Fall 2018 - PHYS 833 G100

Biological Physics Laboratory (3)

Class Number: 6728

Delivery Method: In Person


  • Course Times + Location:

    Tu, Th 1:30 PM – 5:20 PM
    SSCP 8446, Burnaby

  • Prerequisites:

    PHYS 231 or MBB 309W; PHYS 347 or 344 or MBB 323 or CHEM 360; or permission of the department.



Experiments in biological and soft condensed matter physics including investigation of Brownian motion, molecular order and biophysical forces using techniques such as optical trapping, NMR, spectroscopy and x-ray diffraction. Attention will also be given to more general skills, including experimental design, operating and troubleshooting experimental equipment, data analysis, and the presentation of experimental results.


This course introduces a few of the experimental techniques by which physicists approach biological problems.  Specific goals include

  • for physicists to gain hands-on experience with standard biological techniques
  • for biologists to gain a quantitative understanding of standard biological techniques
  • learn about current leading-edge biophysical techniques, by gaining hands-on experience with these instruments, data acquisition, and analysis
  • understand the length, time and force scales that are relevant to molecular and cellular processes (e.g., how quickly do molecules diffuse?  How fast can a bacterium swim?  What ranges of force are relevant to different types of motion?). 
  • develop as an independent scientist, through a project that requires designing, performing, analyzing and presenting the results of physical investigations of a biological system, based on previous work and/or hypotheses in the literature


The first part of the course involves six modules exploring different experimental techniques:

  • Micropipette calibration
  • DNA electrophoresis
  • Microscopy and cell motility
  • Optical tweezers
  • Spectroscopy and light scattering
  • Fluorescence correlation spectroscopy


The second part of the course is spent on students’ independent projects, based on current research in the biological physics literature.  For your projects, you will make use of the techniques outlined above to probe physical properties of a biological system.  The independent project should include a wet-lab portion (production of the biological system of interest) as well as physical measurements and quantitative analysis. As part of the project, you will be required to produce an annotated list of the relevant literature. The project must be chosen outside of your primary research expertise. The course will culminate in a scientific poster session during which all students present the work of their independent projects.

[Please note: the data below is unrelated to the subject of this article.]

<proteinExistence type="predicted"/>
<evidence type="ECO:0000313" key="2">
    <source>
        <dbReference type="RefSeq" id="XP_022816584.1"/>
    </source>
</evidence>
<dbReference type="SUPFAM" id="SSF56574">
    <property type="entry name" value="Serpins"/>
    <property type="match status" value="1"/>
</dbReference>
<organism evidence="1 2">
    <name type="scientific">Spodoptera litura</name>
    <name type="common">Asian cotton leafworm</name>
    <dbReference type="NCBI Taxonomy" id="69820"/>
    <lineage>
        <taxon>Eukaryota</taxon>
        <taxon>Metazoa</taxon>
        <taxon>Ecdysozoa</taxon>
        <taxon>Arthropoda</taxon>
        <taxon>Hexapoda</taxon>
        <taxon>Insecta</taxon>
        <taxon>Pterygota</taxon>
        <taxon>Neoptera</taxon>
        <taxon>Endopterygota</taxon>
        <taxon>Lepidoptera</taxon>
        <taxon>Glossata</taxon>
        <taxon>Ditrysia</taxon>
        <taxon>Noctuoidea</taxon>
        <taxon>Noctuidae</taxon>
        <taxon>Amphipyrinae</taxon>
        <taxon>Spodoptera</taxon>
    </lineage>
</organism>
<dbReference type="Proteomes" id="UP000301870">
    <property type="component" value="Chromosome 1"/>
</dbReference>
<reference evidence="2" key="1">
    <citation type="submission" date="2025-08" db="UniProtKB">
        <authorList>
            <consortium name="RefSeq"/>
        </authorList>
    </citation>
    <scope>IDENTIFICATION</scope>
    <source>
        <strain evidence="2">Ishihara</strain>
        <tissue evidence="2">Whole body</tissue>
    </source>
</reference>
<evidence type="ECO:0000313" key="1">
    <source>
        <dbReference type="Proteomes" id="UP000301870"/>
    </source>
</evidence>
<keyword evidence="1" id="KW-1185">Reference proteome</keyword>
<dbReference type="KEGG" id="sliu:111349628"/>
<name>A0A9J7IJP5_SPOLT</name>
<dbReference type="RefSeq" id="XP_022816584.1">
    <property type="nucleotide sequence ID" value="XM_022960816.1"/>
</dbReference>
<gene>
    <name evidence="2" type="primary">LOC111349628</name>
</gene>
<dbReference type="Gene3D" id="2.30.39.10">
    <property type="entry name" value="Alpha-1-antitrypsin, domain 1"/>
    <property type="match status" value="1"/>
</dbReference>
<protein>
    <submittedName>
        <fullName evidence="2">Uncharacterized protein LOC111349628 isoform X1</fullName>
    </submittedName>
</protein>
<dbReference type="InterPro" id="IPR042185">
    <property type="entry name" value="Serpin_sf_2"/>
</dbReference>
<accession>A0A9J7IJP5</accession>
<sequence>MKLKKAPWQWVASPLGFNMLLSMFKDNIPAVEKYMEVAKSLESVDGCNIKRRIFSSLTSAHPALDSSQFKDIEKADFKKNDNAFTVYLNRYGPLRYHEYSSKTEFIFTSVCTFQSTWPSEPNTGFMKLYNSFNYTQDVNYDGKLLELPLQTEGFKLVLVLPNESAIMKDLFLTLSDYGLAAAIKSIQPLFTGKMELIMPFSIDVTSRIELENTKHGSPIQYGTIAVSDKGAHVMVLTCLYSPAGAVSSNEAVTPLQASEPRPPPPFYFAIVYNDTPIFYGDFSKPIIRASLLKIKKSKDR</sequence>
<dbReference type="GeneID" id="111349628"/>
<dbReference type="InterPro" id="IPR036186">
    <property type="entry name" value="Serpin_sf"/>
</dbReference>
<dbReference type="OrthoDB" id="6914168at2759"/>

This is a graduate physics course, and, as such, it will demand a lot of time and quantitative analysis.  In-laboratory discussions and a mid-term quiz are designed to promote active learning and understanding of the concepts being probed in the laboratory.




Marking scheme:
Laboratory work: 40%
• Punctuality, protocols prepared, pre-lab questions answered at start of each lab period: 5%
• Conceptual and practical understanding (answering questions during lab period about background and analysis): 10%
• Quantitative analysis and discussion of results (lab write-ups, due at the start of labs): 25%

Mid-term quiz : 15%

Independent project and presentation: 45%
• Research proposal: 10%
• Weekly progress towards practical goals and mastery of concepts and context: 15%
• Poster presentation of research project (including abstract, demonstration of quantitative analysis): 10%
• Annotated reading list of relevant background literature : 10%

Late assignments will be penalized at a rate of 10% / day.

Graduate Studies Notes:

Important dates and deadlines for graduate students are found here: http://www.sfu.ca/dean-gradstudies/current/important_dates/guidelines.html. The deadline to drop a course with a 100% refund is the end of week 2. The deadline to drop with no notation on your transcript is the end of week 3.

Registrar Notes:

SFU’s Academic Integrity web site http://students.sfu.ca/academicintegrity.html is filled with information on what is meant by academic dishonesty, where you can find resources to help with your studies and the consequences of cheating.  Check out the site for more information and videos that help explain the issues in plain English.

Each student is responsible for his or her conduct as it affects the University community.  Academic dishonesty, in whatever form, is ultimately destructive of the values of the University. Furthermore, it is unfair and discouraging to the majority of students who pursue their studies honestly. Scholarly integrity is required of all members of the University. http://www.sfu.ca/policies/gazette/student/s10-01.html